What is a CV?
A CV does one thing, and one thing only. It gets you an interview for a job. A CV is not a potted biography. It is not a record of every thing you have ever done. Think of it as a piece of highly-targeted direct mail. Direct to the one person who is going to put you on a short list.
What should a CV contain?
You should produce a unique CV for every job for which you apply. A single general, one-size-fits-all CV will not do. That may sound like a lot of work, but an hours work to get a £50k+ return is not bad work.
How long will a recruitment consultant look at my CV?
Probably between 30 seconds and a minute. Really. What that means is you must have maximum impact and present information – not opinions, not puff – in the most succinct, direct and easily digestible manner.
The Golden rule of CVs
If you pay no attention to anything else in this article then remember this. Your CV should be no longer than 2-3 pages. Less is more. Two is much better than three unless you are a very senior director/CEO when it is just about acceptable to go to a third page. There are almost NO circumstances under which a CV should be longer than three pages.
Most CV’s contain information that is unnecessary, clutters up your CV and, for those who have paid attention to the two-page rule, has meant they have not included other, more important information.
Candidates with overly long CVs will remain candidates for a long time.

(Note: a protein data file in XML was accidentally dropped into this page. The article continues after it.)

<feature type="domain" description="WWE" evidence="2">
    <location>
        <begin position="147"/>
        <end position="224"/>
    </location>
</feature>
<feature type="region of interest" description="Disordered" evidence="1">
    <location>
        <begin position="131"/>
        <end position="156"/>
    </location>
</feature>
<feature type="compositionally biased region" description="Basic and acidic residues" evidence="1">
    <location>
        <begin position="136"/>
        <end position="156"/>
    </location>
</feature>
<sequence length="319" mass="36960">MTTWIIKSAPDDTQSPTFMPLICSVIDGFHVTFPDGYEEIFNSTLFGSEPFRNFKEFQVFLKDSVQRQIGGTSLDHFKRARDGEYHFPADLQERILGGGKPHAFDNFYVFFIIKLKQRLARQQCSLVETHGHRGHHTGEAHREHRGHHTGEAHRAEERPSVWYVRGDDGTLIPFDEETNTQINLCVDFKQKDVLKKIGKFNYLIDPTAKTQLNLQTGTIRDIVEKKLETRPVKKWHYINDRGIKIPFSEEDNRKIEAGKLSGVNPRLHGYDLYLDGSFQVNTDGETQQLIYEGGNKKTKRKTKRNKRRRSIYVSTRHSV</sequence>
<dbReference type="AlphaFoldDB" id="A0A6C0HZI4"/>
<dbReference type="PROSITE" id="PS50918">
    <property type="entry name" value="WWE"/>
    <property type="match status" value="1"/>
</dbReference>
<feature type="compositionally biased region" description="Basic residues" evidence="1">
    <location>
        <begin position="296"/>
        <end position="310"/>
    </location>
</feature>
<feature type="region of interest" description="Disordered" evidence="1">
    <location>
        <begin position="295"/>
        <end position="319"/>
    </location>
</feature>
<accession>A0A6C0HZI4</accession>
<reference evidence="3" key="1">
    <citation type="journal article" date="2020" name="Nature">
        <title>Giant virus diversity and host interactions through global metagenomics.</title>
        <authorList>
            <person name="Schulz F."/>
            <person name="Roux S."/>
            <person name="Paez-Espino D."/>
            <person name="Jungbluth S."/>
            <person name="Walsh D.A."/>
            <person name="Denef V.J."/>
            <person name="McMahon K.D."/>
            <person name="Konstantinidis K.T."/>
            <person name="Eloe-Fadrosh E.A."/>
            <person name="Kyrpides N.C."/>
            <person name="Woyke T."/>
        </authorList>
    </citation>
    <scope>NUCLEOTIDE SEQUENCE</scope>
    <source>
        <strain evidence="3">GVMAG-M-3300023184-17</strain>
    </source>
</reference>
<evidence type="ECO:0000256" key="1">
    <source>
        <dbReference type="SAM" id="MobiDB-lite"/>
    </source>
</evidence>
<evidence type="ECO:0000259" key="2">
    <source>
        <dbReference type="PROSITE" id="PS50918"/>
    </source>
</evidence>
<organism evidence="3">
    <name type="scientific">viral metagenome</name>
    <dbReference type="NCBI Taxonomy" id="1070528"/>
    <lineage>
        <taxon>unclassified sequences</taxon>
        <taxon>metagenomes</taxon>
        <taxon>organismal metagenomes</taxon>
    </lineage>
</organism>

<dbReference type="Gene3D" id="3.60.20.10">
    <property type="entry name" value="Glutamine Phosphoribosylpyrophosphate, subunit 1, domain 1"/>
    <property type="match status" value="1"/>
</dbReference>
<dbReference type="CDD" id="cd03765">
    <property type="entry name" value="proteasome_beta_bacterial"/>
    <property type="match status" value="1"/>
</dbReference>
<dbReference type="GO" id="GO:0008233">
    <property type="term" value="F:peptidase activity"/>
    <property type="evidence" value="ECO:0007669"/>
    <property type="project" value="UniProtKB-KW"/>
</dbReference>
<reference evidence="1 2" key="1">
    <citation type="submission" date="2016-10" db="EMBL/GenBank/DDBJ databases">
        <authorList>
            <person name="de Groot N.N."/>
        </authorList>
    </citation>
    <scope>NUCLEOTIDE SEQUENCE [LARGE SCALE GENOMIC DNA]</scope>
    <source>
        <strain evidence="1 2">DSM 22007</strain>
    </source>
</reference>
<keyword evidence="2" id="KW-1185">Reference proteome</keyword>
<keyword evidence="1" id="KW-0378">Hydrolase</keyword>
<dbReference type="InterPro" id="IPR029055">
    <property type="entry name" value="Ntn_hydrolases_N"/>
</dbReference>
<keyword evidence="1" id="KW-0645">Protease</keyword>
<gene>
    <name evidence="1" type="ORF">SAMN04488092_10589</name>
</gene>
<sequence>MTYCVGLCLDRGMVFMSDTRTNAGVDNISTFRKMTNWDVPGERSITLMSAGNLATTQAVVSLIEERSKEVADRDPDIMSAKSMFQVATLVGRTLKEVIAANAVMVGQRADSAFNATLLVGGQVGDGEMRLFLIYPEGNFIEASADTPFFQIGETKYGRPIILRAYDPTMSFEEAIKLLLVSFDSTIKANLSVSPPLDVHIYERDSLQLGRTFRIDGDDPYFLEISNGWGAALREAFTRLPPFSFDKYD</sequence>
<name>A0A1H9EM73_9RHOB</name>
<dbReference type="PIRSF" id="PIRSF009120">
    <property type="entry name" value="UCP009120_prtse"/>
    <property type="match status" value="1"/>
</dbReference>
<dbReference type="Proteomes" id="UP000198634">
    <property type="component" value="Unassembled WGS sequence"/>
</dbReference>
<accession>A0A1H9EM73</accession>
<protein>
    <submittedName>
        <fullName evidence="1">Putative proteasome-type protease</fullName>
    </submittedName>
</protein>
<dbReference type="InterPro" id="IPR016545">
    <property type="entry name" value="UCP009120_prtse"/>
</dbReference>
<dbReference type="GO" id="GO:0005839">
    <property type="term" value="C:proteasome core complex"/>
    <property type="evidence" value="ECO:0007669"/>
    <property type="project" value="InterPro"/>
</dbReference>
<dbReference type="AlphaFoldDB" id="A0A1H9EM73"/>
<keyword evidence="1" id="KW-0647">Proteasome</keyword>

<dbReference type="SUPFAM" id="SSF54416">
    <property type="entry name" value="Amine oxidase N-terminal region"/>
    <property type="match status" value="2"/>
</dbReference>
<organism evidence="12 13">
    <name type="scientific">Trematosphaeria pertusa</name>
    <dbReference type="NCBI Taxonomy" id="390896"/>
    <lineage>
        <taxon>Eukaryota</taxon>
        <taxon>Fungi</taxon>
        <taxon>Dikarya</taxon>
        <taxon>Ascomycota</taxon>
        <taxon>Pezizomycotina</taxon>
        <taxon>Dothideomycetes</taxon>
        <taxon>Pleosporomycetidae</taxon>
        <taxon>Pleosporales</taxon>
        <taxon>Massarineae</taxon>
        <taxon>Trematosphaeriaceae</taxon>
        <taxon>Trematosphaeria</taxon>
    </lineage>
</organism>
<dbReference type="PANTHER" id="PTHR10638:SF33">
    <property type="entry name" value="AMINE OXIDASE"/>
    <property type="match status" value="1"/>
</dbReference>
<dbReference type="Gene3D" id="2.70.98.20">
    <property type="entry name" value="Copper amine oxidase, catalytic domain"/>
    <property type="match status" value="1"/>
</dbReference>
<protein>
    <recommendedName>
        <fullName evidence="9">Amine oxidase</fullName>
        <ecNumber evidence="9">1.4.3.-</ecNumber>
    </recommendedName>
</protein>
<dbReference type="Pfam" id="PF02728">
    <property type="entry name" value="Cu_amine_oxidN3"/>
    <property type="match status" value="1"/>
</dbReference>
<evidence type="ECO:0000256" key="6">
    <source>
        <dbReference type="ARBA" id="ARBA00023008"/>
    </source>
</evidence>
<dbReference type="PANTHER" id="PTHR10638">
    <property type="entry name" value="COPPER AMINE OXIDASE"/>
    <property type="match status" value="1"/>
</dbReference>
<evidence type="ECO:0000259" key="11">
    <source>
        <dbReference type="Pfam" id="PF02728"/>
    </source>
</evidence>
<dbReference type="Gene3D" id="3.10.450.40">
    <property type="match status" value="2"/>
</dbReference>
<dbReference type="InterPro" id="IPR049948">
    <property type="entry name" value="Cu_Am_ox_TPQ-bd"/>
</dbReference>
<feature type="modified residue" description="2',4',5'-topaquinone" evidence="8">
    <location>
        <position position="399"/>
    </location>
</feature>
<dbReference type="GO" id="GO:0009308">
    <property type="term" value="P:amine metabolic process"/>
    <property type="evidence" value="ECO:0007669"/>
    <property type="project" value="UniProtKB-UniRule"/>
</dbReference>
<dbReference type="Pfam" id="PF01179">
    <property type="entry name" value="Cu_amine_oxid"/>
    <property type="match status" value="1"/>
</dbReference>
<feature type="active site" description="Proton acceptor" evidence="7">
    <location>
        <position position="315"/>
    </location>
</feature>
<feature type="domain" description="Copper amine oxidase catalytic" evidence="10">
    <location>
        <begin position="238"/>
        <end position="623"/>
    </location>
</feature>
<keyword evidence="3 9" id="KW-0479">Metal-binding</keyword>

What is a recruitment consultant looking for?
He or she will have a clear idea in their own head of the background and skills they are looking for. The first thing they will look at is the last employer you worked for and what job you were doing. If that experience is relevant, they will look deeper at your CV at what other experience you have. If the information is presented in a clear, immediately accessible way, you stand a much better chance of being selected for interview. If the information is buried deep in several pages of closely typed, poorly laid-out, badly spelt text, then no one is going to bother.
How do I organise my CV?
There are two main types of CV
The traditional, and for most people, preferred layout. Arrange your career history with your current/most recent job first and work back. Make the job title and your employer clear. If your job title does not really explain what you did, then expand on it to provide enough detail. Jobs held more than 15 years ago should be very briefly dealt with.
Organised around your skills. May be more appropriate for someone who has moved jobs a lot or has significant experience gleaned from other areas, such as voluntary work. Also useful for candidates contemplating a major career switch so that previous experience needs to be put in context to make it relevant. Members of the Armed Forces may find it relevant. Commanding an aircraft carrier or drawing up plans to invade Iraq may need some interpretation for the civilian world. Not a popular format with recruiters.